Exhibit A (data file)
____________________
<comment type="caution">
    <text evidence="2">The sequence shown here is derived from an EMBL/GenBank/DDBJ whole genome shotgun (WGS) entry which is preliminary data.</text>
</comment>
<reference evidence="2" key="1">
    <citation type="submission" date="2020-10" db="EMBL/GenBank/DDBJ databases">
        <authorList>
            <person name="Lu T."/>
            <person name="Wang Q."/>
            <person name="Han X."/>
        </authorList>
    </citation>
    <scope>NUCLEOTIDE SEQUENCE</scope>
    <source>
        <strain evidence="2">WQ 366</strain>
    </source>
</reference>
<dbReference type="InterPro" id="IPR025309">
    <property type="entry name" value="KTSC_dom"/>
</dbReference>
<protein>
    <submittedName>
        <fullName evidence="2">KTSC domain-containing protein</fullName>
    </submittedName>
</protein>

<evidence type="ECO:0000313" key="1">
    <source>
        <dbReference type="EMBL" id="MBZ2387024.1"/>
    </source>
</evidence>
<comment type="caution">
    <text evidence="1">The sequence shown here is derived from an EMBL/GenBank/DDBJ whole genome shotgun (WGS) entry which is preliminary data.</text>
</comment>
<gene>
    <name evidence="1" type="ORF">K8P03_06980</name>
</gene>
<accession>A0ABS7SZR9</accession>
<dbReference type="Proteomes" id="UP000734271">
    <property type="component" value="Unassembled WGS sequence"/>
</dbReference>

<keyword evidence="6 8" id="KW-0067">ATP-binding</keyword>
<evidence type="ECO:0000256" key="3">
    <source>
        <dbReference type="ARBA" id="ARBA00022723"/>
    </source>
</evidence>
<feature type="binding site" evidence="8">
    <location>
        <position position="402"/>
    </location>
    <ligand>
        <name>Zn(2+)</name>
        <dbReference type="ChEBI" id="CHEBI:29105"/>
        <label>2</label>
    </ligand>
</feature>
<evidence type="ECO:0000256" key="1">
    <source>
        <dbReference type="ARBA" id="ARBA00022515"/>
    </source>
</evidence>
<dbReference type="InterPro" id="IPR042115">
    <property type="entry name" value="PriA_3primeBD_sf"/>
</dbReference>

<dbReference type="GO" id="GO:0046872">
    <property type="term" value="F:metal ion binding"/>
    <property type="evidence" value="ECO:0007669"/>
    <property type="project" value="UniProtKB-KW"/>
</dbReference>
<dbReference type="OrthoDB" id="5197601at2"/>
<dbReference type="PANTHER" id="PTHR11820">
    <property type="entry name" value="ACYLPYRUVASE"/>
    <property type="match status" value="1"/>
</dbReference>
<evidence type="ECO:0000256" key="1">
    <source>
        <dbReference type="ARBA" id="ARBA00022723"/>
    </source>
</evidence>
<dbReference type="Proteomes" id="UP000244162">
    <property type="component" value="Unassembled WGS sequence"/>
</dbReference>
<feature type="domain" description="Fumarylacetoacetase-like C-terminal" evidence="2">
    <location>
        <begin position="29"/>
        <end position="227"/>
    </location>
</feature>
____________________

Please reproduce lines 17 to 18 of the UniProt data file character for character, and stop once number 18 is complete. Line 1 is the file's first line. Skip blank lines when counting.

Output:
<dbReference type="InterPro" id="IPR025309">
    <property type="entry name" value="KTSC_dom"/>